Hope you enjoyed our little contributions from the Grryo Family to spread the joy and spirit with you all.

Thank you to each and every one of you for your participation and contributions throughout the year. We deeply appreciate it.

We would like to wish all of you a Merry Christmas and a Blessed 2017!

Enjoy the holiday season with your loved ones and we look forward to another exciting new year with you!

One Hill, Eight Eyes by Joe Montoya

One Hill, Eight Eyes by Joe Montoya

Last year, I went to my first Instameet and discovered an incredible experience that happens when creative people come together in one place. I drove an hour before sunrise to the #GoldenRiseMeet at Golden Valley Ranch in Santa Clarita, California. It was part of Instagram‘s World Wide Instameet which happens about twice a year. The #WWIM12 theme focused on meeting people and asked Instagram users to post a portrait of the person he/she met at the instameet. This was just one location of many Instameets that were happening in different parts around the world.

When I arrived in the parking lot, there were about 30 people already chatting in almost complete darkness. Once sunlight started to glow over the horizon, we trekked about a half-mile up the hills to take photos. These are some of the folks I met and their thoughts on this remarkable experience known as the instameet.

I met Attila. @popscure

This charismatic man did a phenomenal job of organizing and hosting the event. Just as he served coffee to the group he mixed the perfect blend of photography and community.

“When I joined Instagram I discovered that it wasn’t just about posting my pictures. I was part of this “safe” community. I realized that I could share my experiences with them. The Instameet allowed me to actually share my shooting locations with others and gather them to photograph together at sunrise #GoldenRiseMeet” ~Attila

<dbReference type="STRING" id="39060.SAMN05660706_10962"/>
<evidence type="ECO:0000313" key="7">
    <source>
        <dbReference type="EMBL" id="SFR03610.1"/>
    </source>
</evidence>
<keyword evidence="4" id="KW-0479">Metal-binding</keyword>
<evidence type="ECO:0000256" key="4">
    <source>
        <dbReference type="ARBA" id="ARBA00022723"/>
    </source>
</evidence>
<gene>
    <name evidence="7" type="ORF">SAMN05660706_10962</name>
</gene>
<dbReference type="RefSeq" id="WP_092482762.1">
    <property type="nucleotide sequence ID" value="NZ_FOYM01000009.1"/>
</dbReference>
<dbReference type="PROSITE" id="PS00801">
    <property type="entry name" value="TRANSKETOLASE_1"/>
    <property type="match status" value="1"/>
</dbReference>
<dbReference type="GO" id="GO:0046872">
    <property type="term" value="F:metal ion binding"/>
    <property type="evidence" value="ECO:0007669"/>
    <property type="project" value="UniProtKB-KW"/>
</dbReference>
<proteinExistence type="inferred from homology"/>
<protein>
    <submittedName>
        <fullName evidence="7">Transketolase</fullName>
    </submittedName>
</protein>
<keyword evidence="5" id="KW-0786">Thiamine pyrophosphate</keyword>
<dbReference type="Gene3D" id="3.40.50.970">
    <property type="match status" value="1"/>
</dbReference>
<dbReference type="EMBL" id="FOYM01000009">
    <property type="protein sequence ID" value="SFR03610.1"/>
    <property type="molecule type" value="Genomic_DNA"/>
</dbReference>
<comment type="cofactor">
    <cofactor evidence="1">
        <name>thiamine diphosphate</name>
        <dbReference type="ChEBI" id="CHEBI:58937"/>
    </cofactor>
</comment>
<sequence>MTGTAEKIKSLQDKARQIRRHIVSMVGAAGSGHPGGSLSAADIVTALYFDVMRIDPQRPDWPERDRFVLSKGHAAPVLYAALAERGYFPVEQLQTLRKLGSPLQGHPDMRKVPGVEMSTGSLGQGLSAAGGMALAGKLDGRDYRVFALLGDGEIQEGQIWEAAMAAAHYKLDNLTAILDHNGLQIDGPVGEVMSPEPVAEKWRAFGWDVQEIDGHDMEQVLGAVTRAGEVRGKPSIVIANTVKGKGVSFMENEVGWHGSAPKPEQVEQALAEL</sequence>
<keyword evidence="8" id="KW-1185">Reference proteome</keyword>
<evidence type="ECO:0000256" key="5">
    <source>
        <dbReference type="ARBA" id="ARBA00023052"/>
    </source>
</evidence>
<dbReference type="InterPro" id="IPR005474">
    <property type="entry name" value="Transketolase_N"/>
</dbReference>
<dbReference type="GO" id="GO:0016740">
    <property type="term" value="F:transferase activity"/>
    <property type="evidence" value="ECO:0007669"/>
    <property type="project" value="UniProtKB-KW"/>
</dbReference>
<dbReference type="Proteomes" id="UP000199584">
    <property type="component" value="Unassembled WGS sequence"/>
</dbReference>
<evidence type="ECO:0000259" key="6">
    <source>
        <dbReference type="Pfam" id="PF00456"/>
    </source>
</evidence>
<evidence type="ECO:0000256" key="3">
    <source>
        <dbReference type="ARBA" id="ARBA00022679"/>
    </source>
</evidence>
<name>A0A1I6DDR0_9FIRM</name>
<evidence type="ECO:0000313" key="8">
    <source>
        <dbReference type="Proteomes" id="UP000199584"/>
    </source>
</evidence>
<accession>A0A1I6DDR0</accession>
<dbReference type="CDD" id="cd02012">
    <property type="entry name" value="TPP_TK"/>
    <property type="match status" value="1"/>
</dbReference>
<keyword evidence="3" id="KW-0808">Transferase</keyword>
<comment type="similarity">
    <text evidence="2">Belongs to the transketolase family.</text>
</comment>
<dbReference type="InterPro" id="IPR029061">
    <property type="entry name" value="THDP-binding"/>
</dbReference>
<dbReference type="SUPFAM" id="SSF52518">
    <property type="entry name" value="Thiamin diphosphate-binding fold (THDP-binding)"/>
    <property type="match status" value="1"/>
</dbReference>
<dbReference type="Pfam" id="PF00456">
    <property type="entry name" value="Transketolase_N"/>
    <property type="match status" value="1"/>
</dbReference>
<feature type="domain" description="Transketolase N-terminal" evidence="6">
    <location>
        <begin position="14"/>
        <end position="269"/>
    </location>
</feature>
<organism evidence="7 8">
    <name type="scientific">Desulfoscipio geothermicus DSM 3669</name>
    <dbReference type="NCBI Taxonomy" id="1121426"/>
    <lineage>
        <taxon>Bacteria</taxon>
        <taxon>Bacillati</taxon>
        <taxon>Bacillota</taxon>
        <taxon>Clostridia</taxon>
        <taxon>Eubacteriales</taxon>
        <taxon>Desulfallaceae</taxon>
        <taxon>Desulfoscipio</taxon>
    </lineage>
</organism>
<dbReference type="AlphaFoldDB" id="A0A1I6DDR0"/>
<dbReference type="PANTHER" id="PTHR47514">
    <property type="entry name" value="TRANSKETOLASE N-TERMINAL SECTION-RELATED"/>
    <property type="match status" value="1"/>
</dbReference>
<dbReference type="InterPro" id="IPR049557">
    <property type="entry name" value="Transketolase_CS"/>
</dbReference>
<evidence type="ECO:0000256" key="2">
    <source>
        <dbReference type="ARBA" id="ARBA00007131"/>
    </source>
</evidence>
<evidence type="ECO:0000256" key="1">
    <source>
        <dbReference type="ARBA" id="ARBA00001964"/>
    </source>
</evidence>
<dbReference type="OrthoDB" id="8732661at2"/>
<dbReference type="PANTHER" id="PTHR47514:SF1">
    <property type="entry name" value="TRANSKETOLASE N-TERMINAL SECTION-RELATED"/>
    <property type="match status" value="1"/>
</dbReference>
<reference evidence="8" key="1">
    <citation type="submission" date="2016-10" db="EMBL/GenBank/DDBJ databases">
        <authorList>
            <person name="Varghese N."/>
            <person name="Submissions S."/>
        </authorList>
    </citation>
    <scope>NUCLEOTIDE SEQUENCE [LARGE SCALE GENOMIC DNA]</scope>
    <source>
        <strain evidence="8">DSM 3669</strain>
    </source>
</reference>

I met Cheryl.

She was last in line on the hike up, giggling about her age and pace up the hill. I had a foot injury that kept me walking at the same pace. Cheryl didn’t hesitate to engage and share her life’s experiences through the lens as we walked up the hill.

“I don’t have an Instagram. I was invited by a co-worker to come. I got my first 35mm camera in 1978. Many times, I will do road trips alone and will drive as far as Montana. I also know of a not-so-well-known location in this part of California. Can I tell you a story about it?” ~Cheryl

I met Rafael. @2071photo

Rafael and his friends were fun to watch. These millennials made up most of the group, and brought a ton of equipment and creativity with them. The props, smoke bombs, and gear were impressive, but their energy and enthusiasm were more impressive.

“Instagram influenced me to shoot more and share more images with an audience I couldn’t imagine was possible before. When I’m not working as a photographer, I feel that Instagram is a fun way for me to still stay motivated to shoot in my free time. The #goldenrisemeet was actually my first Instameet. I thought I should meet more people who share the same interest of photography.” ~Rafael


I met Jose. @josecardoza